- Developed to provide a standardized and objective evaluation of fine and gross motor hand function using simulated activities of daily living.
- Items to be performed on both the dominant and non-dominant hand.
Activity – Subcategory: Mobility.
Number of Items:
Brief Instructions for Administration & Scoring
- Clinician-administered; performance-based measure
- Weighted and non-weighted hand function is assessed through: writing; turning over 3 by 5 inch cards; picking up small common objects; simulated feeding; stacking checkers; picking up large objects; and picking up large heavy objects. Time to complete each task is recorded.
- Patients are required to perform all of the subtests with both the right and left hands, with the non-dominant hand tested first.
- Administration of this test takes approximately 45 minutes.
Equipment: (see Jebsen 1969 for details)
- Stopwatch, chair (18” seat height), desk/table (30” high), four sheets of unruled white paper, clipboard, sentences typed in all capital letters and centered on a 5x8” index card on a bookstand, 5 index cards (ruled on one side only), empty 1 pound coffee can, 2 paper clips, 2 regular sized bottle caps, 2 U.S. pennies, 5 kidney beans (~5/8” long), 1 regular teaspoon, wooden board (41 ½” long, 11 ¼” wide, ¾” thick), “C” clamp, plywood (20” long, 2” wide, ½” thick) glued to the board, 4 standard size (1 ¼” diameter) red wooden checkers, 5 No. 303 cans.
- Record the time necessary to complete each subtest (rounded the nearest second).
- Test results appear easy to interpret.
- Norms for general population according to age, sex and hand (dominant or non-dominant) are available with the instruction manual.
- Slow times reflect a less desirable performance.
- No normative or published data has been reported for the SCI population.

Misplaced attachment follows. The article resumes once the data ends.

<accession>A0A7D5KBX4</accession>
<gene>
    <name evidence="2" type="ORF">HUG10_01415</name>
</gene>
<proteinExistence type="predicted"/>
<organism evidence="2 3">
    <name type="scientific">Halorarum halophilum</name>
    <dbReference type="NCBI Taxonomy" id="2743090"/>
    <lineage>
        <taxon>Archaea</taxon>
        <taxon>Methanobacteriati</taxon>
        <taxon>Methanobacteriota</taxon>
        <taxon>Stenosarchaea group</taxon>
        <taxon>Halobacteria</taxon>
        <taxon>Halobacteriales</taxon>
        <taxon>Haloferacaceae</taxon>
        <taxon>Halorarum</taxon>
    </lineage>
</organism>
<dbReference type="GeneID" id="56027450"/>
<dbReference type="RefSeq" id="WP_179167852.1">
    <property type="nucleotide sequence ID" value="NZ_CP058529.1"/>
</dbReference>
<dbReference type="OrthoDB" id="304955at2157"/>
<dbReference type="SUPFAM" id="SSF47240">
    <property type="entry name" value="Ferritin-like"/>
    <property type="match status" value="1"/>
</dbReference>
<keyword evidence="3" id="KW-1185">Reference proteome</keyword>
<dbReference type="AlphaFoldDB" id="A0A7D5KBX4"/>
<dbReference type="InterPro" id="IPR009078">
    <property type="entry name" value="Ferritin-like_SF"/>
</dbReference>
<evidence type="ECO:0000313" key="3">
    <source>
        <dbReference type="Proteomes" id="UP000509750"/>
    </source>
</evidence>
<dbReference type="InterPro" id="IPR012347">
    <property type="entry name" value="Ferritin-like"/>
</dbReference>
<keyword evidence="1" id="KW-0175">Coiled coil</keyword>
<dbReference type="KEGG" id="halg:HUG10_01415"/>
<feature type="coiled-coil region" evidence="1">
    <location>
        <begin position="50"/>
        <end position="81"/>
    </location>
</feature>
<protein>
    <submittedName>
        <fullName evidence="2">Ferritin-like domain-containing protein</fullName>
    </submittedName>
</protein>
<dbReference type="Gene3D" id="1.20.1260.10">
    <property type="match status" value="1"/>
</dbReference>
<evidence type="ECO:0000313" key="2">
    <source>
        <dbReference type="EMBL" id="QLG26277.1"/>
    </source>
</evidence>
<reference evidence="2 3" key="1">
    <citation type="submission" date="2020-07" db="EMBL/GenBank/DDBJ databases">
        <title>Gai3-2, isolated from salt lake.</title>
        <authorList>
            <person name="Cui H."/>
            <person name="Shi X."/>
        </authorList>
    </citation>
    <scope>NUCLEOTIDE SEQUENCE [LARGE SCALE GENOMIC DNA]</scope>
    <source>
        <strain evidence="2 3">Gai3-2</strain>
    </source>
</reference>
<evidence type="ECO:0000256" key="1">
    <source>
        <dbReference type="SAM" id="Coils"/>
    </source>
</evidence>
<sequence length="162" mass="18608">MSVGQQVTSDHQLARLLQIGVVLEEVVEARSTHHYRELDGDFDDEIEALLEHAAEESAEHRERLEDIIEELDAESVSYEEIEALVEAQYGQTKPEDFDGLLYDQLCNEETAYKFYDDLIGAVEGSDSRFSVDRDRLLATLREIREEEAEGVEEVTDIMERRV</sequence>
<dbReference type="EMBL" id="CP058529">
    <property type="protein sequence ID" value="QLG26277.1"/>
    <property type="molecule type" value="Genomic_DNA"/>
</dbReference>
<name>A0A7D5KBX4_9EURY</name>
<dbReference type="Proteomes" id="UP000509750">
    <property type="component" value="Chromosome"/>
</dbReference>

English and Portuguese.
Training is not required.
See the ‘How-to use’ page of this tool.
- The JHFT only assesses the speed and not the quality of performance
- The JHFT represents one of the oldest standardized tests of hand function and used individuals with SCI during its initial development.
Measurement Property Summary
# of studies reporting psychometric properties: 2
- Test-retest reliability for the items ranged from Moderate to High (ranged from r=0.60-0.99 (Pearson’s product-moment correlation)).
[Jebsen et al. 1969]
- Correlation of the Jebsen Hand Function test is High with the overall Klein-Bell Scale score (Spearman’s r=-0.635) and Klein-Bell Scale–dressing subscale (Spearman’s r=-0.69), and Moderate with Klein-Bell Scale-bathing/hygiene subscale (-0.57) and Klein-Bell Scale-Eating subscale (-0.45).
[Lynch & Bridle 1989]
No values have been reported for the responsiveness of the Jebsen Hand Function Test for the SCI population at this time.
No values were reported for the presence of floor/ceiling effects in the Jebsen Hand Function Test for the SCI population at this time.
Dr. Janice Eng, Marzena Zhou
Date Last Updated:
Mar 23, 2017
Download the measure
- Chair (18” seat height)
- Desk/table (30” high)
- 4 sheets of unruled white paper
- Sentences typed in all capital letters and centered on a 5x8” index card on a bookstand
- 5 index cards (ruled on one side only)
- Empty 1 pound coffee can
- 2 paper clips
- 2 regular sized bottle caps
- 2 U.S. pennies
- 5 kidney beans (~5/8” long)
- 1 regular teaspoon
- Wooden board (41 ½” long, 11 ¼” wide, ¾” thick)
- “C” clamp
- Plywood (20” long, 2” wide, ½” thick) glued to the board
- 4 standard size (1 ¼” diameter) red wooden checkers
- 5 No. 303 cans
Bovend Eerdt TJH, Dawes H, Johansen-Berg H, Wade DT. Evaluation of the Modified Jebsen Test of Hand Function and the University of Maryland Arm Questionnaire for Stroke. Clinical Rehabilitation 2004; 18: 195-202.
Jebsen RH, Taylor N, Trieschmann RB, Trotter MH, Howard LA. An objective and standardized test of hand function. Arch Phys Med Rehabil 1969;50:311-19.
Lynch KB, Bridle MJ. Validity of the Jebsen-Taylor Hand Function Test in Predicting Activities of Daily Living. The Occupational Therapy Journal of Research 1989; Volume 9, Number 5: 316-18.
Spaulding SJ, McPherson HH, Strachota E, Kuphal M, Ramponi M. Jebsen Hand Function Test: Performance of the Uninvolved Hand in Hemiplegia and of Right-handed, Right and Left Hemiplegic Persons. Arch Phys Rehabil 1988;69:419-22.
Stern EB. Stability of the Jebsen-Taylor Hand Function Test Across Three Test Sessions. The American Journal of Occupational Therapy 1992;46:647-49.